Thursday, July 12, 2007

The Maine State Pier: Sinking Under Its Own Weight

It's been a while since I've written about the Maine State Pier (map), that sinking piece of waterfront real estate that's attracted hundred-million-dollar proposals from local developers.

The "request for proposals" competition for the Pier has devolved into a full-blown circus, complete with profanity in City Hall, a "public" "process" that's being invented on the fly, and name-calling among City Councilors. It's pretty much turns my stomach to think about it, which is why I haven't been giving it much attention here.

But just to recap: last year, this fellow, Bob Baldacci, brother of our Democratic governor, began meeting privately with his buddies in City leadership positions to talk about putting hotels on our Maine State Pier, a vital piece of infrastructure on our working waterfront. After some public outcry, the gang hatched a plan for a "request for proposals," which would have the appearance of a public, competitive process, although the short timeframe and previous negotiations made only one submission likely - Baldacci's.

In February, then, Baldacci and his "Ocean Properties" team turned in a half-assed "proposal" that had more typos and grammatical errors than a chimpanzee's transcription of Hamlet. Presumably they expected it would be good enough for a rubber stamp - quality hardly matters in a monopoly - except for one hitch: the Olympia Companies, a local developer, had submitted a competing proposal. And it was clearly superior in almost every respect.

Since then, Ocean Properties has revised its proposal past deadline several times, swear words have echoed through council chambers, and truckloads of Baldacci-friendly union bosses have been bussed in from out of town to lend City Hall a distinctly Tammany flavor. Through it all, a process that was supposed to have been gin-clear and open has been muddled, contested, and out-and-out botched by the Community Development Committee's chairman, Jim Cloutier.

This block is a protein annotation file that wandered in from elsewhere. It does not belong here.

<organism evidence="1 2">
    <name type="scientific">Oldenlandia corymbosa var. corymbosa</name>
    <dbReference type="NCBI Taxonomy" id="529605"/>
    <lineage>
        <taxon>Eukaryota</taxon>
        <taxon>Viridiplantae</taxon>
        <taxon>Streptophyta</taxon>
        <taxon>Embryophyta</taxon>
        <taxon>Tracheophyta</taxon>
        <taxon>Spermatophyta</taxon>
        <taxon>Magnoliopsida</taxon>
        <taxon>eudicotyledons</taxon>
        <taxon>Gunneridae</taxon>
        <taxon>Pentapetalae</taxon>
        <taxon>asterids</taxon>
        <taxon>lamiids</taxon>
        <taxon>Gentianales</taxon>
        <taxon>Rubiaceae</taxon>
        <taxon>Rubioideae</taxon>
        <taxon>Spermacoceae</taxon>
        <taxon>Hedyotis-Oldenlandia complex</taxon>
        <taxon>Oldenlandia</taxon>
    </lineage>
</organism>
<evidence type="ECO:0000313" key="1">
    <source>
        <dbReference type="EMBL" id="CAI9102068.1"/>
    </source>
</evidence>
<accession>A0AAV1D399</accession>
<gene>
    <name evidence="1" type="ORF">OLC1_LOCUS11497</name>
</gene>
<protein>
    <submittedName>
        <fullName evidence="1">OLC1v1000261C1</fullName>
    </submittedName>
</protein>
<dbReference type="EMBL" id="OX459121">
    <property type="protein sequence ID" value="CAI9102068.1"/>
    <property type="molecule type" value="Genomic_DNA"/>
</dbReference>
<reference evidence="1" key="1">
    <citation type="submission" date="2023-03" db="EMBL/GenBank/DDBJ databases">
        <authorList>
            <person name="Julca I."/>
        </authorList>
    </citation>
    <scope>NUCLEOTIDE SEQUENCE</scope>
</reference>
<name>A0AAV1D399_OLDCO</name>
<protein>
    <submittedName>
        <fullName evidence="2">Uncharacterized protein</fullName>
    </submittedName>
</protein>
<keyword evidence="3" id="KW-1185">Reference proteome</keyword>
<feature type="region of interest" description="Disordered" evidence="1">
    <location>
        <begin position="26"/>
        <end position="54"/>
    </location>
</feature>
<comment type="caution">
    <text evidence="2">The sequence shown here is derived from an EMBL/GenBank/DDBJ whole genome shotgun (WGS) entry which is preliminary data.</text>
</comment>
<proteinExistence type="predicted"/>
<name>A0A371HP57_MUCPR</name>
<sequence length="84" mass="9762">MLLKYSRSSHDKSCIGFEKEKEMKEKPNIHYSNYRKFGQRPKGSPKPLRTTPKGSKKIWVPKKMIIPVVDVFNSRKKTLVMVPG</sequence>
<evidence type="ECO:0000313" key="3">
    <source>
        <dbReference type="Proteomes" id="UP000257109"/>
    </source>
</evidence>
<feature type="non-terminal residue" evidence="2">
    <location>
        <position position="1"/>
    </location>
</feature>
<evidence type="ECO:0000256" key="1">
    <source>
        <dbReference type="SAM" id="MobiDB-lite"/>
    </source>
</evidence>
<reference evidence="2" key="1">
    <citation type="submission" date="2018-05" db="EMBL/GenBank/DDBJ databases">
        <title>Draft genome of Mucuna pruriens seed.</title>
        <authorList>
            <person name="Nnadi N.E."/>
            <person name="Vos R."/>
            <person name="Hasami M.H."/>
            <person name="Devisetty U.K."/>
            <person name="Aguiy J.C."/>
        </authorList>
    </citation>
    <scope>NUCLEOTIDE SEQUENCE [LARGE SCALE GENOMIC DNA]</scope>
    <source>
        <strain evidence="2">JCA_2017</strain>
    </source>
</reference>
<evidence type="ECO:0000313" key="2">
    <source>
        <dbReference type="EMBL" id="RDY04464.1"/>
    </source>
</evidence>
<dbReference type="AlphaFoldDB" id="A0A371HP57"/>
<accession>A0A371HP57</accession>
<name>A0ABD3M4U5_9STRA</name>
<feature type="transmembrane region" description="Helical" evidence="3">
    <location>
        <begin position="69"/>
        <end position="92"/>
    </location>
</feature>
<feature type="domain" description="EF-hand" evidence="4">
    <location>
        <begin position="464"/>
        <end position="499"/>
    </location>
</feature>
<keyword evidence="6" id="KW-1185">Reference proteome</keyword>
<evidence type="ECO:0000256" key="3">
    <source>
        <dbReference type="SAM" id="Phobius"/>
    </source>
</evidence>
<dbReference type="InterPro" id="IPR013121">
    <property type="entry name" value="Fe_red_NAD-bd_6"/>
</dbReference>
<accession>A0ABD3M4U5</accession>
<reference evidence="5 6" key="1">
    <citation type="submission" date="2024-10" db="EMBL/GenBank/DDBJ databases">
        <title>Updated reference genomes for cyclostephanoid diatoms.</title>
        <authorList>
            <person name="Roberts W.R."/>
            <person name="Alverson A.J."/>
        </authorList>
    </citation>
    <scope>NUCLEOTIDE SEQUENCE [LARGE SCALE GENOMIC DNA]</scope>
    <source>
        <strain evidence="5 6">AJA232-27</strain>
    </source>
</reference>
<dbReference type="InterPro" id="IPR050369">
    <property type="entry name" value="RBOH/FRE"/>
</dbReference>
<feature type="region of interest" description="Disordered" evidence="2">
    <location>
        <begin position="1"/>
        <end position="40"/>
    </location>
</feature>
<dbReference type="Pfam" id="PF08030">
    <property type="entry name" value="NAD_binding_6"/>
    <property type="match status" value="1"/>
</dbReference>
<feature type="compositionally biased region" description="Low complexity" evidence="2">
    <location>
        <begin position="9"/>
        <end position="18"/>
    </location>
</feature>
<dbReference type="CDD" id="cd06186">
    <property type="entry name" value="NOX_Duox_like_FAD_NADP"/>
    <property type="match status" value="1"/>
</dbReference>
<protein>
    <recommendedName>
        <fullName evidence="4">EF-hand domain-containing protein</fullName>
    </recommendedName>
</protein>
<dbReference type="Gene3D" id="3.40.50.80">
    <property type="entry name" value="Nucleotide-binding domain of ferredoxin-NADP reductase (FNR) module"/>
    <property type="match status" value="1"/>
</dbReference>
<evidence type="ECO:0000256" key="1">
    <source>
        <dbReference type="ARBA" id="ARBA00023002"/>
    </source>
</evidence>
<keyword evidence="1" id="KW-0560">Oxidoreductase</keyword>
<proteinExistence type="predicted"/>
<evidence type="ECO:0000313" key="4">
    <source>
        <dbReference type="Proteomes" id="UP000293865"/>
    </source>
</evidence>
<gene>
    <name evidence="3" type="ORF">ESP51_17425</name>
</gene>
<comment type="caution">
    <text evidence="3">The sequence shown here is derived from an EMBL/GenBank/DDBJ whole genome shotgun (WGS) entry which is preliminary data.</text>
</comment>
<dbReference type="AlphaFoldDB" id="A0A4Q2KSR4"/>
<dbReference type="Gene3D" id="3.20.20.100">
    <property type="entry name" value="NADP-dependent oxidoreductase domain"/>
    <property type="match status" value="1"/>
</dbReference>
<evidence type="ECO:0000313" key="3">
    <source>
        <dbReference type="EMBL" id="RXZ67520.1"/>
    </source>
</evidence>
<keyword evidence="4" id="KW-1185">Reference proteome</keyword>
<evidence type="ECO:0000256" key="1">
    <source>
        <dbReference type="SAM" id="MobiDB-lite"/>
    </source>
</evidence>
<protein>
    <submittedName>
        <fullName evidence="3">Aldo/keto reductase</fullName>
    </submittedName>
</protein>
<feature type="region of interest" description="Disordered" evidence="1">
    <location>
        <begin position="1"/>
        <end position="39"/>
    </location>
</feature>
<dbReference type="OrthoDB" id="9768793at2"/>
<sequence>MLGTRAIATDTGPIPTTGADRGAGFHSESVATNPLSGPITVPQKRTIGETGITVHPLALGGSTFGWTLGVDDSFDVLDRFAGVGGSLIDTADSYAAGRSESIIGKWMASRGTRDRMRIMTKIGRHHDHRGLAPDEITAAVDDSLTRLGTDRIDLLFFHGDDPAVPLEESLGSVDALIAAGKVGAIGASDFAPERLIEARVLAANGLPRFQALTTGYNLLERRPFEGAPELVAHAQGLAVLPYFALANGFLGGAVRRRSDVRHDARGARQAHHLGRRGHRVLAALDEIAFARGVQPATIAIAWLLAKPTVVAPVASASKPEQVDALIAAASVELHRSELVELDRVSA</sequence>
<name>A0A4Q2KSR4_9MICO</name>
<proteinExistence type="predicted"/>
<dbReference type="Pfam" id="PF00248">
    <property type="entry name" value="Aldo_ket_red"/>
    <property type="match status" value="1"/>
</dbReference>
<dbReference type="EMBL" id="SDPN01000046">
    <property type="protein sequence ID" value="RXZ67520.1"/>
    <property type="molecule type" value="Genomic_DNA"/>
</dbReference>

First, Cloutier allowed Ocean Properties to change its proposal well past the deadline. On the surface, this seemed well and good: Ocean Properties came out with better plans and the city got a better selection to choose from. But the last revision from Ocean Properties came just a little more than a month ago, leaving planning staff and the general public only one meeting in which they could air their concerns (of which there are many).

The rest of the lurid details are best outlined in this lengthy feature article currently in the Bollard. Chris Busby stops short of putting the obvious conclusion in print, so why don't I put it down in writing right here: The Ocean Properties developers used massive out-of-town political influence to corrupt Councilors Jim Cloutier and Jill Duson into subverting public involvement and voting for a proposal that was not in the best interests of the City of Portland and its citizens.

Even if you disagree with the "corrupt" label, there can't be any doubt about how little they have done to avoid the appearance of corruption. At the very least, they're guilty of lousy public service.

Through all of this, Jim Cloutier has been petulantly dismissive of criticism: anyone who questions his authority to make up rules as he goes along is labeled "inexperienced" or naive. In the Bollard's article, Khan Cloutier defends his disregard for public process and opinion by telling Busby, "At a certain point, you have representative government and you live with that."

Well, he's partly right: we're supposed to have a representative government. When the question of Cloutier's reelection comes up in November, I suspect we'll come a bit closer to that ideal.

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